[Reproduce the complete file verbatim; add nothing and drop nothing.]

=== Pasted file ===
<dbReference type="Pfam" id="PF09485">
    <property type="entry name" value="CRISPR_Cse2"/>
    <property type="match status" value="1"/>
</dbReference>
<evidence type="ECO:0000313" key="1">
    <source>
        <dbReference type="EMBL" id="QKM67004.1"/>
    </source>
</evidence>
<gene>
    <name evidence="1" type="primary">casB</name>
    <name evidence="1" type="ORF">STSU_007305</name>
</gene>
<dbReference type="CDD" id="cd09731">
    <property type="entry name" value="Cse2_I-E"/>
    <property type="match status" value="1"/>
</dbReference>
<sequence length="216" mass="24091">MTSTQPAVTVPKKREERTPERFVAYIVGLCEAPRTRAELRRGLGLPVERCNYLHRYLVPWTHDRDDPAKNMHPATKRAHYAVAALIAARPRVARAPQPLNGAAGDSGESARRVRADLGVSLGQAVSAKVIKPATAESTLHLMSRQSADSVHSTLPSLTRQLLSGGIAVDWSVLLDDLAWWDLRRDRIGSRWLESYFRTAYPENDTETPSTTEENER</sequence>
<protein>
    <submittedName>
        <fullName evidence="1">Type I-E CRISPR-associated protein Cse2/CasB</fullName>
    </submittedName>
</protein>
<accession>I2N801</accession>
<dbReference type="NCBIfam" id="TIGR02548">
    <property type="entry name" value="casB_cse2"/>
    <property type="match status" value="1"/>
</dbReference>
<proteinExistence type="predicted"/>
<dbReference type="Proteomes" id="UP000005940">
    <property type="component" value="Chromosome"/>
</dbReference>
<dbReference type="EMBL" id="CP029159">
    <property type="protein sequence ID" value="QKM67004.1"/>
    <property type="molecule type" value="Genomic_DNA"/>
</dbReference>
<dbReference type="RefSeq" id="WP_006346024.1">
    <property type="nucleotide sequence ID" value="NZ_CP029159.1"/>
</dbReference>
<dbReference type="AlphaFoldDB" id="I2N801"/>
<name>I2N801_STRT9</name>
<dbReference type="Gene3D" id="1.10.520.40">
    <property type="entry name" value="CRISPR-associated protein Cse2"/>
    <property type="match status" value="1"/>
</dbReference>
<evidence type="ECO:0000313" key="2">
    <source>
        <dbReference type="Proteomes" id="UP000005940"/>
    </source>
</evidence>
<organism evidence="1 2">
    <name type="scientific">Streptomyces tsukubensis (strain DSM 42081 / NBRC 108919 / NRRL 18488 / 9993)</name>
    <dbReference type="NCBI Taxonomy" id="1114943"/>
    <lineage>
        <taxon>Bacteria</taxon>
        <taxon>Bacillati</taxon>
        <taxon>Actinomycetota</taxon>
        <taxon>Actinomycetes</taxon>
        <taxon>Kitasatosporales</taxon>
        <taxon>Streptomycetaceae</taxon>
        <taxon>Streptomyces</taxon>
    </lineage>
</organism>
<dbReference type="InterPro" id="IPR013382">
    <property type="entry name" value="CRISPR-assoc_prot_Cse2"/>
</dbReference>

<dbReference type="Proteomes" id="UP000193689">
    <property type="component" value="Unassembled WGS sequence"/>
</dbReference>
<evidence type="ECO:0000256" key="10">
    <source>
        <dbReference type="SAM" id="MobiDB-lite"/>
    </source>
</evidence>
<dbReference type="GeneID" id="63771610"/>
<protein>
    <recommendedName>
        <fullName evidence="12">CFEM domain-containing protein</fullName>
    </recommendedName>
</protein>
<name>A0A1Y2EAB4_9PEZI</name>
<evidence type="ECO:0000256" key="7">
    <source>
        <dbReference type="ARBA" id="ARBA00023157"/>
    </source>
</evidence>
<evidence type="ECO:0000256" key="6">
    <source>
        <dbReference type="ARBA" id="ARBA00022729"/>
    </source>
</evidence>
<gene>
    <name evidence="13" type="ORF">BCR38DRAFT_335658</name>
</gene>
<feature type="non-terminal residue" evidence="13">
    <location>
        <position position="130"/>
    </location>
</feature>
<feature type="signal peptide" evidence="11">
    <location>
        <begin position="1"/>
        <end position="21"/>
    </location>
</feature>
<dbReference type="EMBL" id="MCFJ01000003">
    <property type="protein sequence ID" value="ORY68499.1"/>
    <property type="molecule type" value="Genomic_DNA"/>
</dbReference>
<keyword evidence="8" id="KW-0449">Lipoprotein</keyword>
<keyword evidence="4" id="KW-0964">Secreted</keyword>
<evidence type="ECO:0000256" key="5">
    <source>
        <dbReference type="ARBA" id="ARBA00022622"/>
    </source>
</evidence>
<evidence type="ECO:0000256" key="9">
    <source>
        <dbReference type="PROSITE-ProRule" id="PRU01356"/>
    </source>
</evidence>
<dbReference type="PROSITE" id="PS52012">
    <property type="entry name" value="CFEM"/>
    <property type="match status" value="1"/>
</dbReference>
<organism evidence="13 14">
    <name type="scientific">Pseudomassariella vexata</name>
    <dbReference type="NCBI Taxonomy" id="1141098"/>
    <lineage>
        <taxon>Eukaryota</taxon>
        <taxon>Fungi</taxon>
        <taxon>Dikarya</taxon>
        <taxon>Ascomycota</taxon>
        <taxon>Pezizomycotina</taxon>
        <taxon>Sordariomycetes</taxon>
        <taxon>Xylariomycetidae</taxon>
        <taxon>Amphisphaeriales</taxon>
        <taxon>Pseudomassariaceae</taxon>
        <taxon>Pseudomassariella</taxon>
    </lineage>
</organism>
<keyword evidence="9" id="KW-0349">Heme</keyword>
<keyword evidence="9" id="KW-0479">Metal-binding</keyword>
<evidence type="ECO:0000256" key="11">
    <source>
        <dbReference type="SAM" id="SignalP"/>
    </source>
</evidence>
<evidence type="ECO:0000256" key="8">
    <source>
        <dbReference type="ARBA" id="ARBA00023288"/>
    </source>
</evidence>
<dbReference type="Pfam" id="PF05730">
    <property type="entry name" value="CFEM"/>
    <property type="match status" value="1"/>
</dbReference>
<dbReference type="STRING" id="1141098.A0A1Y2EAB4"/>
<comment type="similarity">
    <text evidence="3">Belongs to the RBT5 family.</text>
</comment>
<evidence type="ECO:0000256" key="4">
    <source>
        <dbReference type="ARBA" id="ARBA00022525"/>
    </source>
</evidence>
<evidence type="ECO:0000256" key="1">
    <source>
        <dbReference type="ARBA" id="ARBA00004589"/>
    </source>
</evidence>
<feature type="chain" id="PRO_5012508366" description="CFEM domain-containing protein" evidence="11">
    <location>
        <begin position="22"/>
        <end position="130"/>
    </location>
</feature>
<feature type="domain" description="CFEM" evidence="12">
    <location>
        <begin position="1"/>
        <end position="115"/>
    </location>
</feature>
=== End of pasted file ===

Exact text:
<dbReference type="Pfam" id="PF09485">
    <property type="entry name" value="CRISPR_Cse2"/>
    <property type="match status" value="1"/>
</dbReference>
<evidence type="ECO:0000313" key="1">
    <source>
        <dbReference type="EMBL" id="QKM67004.1"/>
    </source>
</evidence>
<gene>
    <name evidence="1" type="primary">casB</name>
    <name evidence="1" type="ORF">STSU_007305</name>
</gene>
<dbReference type="CDD" id="cd09731">
    <property type="entry name" value="Cse2_I-E"/>
    <property type="match status" value="1"/>
</dbReference>
<sequence length="216" mass="24091">MTSTQPAVTVPKKREERTPERFVAYIVGLCEAPRTRAELRRGLGLPVERCNYLHRYLVPWTHDRDDPAKNMHPATKRAHYAVAALIAARPRVARAPQPLNGAAGDSGESARRVRADLGVSLGQAVSAKVIKPATAESTLHLMSRQSADSVHSTLPSLTRQLLSGGIAVDWSVLLDDLAWWDLRRDRIGSRWLESYFRTAYPENDTETPSTTEENER</sequence>
<protein>
    <submittedName>
        <fullName evidence="1">Type I-E CRISPR-associated protein Cse2/CasB</fullName>
    </submittedName>
</protein>
<accession>I2N801</accession>
<dbReference type="NCBIfam" id="TIGR02548">
    <property type="entry name" value="casB_cse2"/>
    <property type="match status" value="1"/>
</dbReference>
<proteinExistence type="predicted"/>
<dbReference type="Proteomes" id="UP000005940">
    <property type="component" value="Chromosome"/>
</dbReference>
<dbReference type="EMBL" id="CP029159">
    <property type="protein sequence ID" value="QKM67004.1"/>
    <property type="molecule type" value="Genomic_DNA"/>
</dbReference>
<dbReference type="RefSeq" id="WP_006346024.1">
    <property type="nucleotide sequence ID" value="NZ_CP029159.1"/>
</dbReference>
<dbReference type="AlphaFoldDB" id="I2N801"/>
<name>I2N801_STRT9</name>
<dbReference type="Gene3D" id="1.10.520.40">
    <property type="entry name" value="CRISPR-associated protein Cse2"/>
    <property type="match status" value="1"/>
</dbReference>
<evidence type="ECO:0000313" key="2">
    <source>
        <dbReference type="Proteomes" id="UP000005940"/>
    </source>
</evidence>
<organism evidence="1 2">
    <name type="scientific">Streptomyces tsukubensis (strain DSM 42081 / NBRC 108919 / NRRL 18488 / 9993)</name>
    <dbReference type="NCBI Taxonomy" id="1114943"/>
    <lineage>
        <taxon>Bacteria</taxon>
        <taxon>Bacillati</taxon>
        <taxon>Actinomycetota</taxon>
        <taxon>Actinomycetes</taxon>
        <taxon>Kitasatosporales</taxon>
        <taxon>Streptomycetaceae</taxon>
        <taxon>Streptomyces</taxon>
    </lineage>
</organism>
<dbReference type="InterPro" id="IPR013382">
    <property type="entry name" value="CRISPR-assoc_prot_Cse2"/>
</dbReference>

<dbReference type="Proteomes" id="UP000193689">
    <property type="component" value="Unassembled WGS sequence"/>
</dbReference>
<evidence type="ECO:0000256" key="10">
    <source>
        <dbReference type="SAM" id="MobiDB-lite"/>
    </source>
</evidence>
<dbReference type="GeneID" id="63771610"/>
<protein>
    <recommendedName>
        <fullName evidence="12">CFEM domain-containing protein</fullName>
    </recommendedName>
</protein>
<name>A0A1Y2EAB4_9PEZI</name>
<evidence type="ECO:0000256" key="7">
    <source>
        <dbReference type="ARBA" id="ARBA00023157"/>
    </source>
</evidence>
<evidence type="ECO:0000256" key="6">
    <source>
        <dbReference type="ARBA" id="ARBA00022729"/>
    </source>
</evidence>
<gene>
    <name evidence="13" type="ORF">BCR38DRAFT_335658</name>
</gene>
<feature type="non-terminal residue" evidence="13">
    <location>
        <position position="130"/>
    </location>
</feature>
<feature type="signal peptide" evidence="11">
    <location>
        <begin position="1"/>
        <end position="21"/>
    </location>
</feature>
<dbReference type="EMBL" id="MCFJ01000003">
    <property type="protein sequence ID" value="ORY68499.1"/>
    <property type="molecule type" value="Genomic_DNA"/>
</dbReference>
<keyword evidence="8" id="KW-0449">Lipoprotein</keyword>
<keyword evidence="4" id="KW-0964">Secreted</keyword>
<evidence type="ECO:0000256" key="5">
    <source>
        <dbReference type="ARBA" id="ARBA00022622"/>
    </source>
</evidence>
<evidence type="ECO:0000256" key="9">
    <source>
        <dbReference type="PROSITE-ProRule" id="PRU01356"/>
    </source>
</evidence>
<dbReference type="PROSITE" id="PS52012">
    <property type="entry name" value="CFEM"/>
    <property type="match status" value="1"/>
</dbReference>
<organism evidence="13 14">
    <name type="scientific">Pseudomassariella vexata</name>
    <dbReference type="NCBI Taxonomy" id="1141098"/>
    <lineage>
        <taxon>Eukaryota</taxon>
        <taxon>Fungi</taxon>
        <taxon>Dikarya</taxon>
        <taxon>Ascomycota</taxon>
        <taxon>Pezizomycotina</taxon>
        <taxon>Sordariomycetes</taxon>
        <taxon>Xylariomycetidae</taxon>
        <taxon>Amphisphaeriales</taxon>
        <taxon>Pseudomassariaceae</taxon>
        <taxon>Pseudomassariella</taxon>
    </lineage>
</organism>
<keyword evidence="9" id="KW-0349">Heme</keyword>
<keyword evidence="9" id="KW-0479">Metal-binding</keyword>
<evidence type="ECO:0000256" key="11">
    <source>
        <dbReference type="SAM" id="SignalP"/>
    </source>
</evidence>
<evidence type="ECO:0000256" key="8">
    <source>
        <dbReference type="ARBA" id="ARBA00023288"/>
    </source>
</evidence>
<dbReference type="Pfam" id="PF05730">
    <property type="entry name" value="CFEM"/>
    <property type="match status" value="1"/>
</dbReference>
<dbReference type="STRING" id="1141098.A0A1Y2EAB4"/>
<comment type="similarity">
    <text evidence="3">Belongs to the RBT5 family.</text>
</comment>
<evidence type="ECO:0000256" key="4">
    <source>
        <dbReference type="ARBA" id="ARBA00022525"/>
    </source>
</evidence>
<evidence type="ECO:0000256" key="1">
    <source>
        <dbReference type="ARBA" id="ARBA00004589"/>
    </source>
</evidence>
<feature type="chain" id="PRO_5012508366" description="CFEM domain-containing protein" evidence="11">
    <location>
        <begin position="22"/>
        <end position="130"/>
    </location>
</feature>
<feature type="domain" description="CFEM" evidence="12">
    <location>
        <begin position="1"/>
        <end position="115"/>
    </location>
</feature>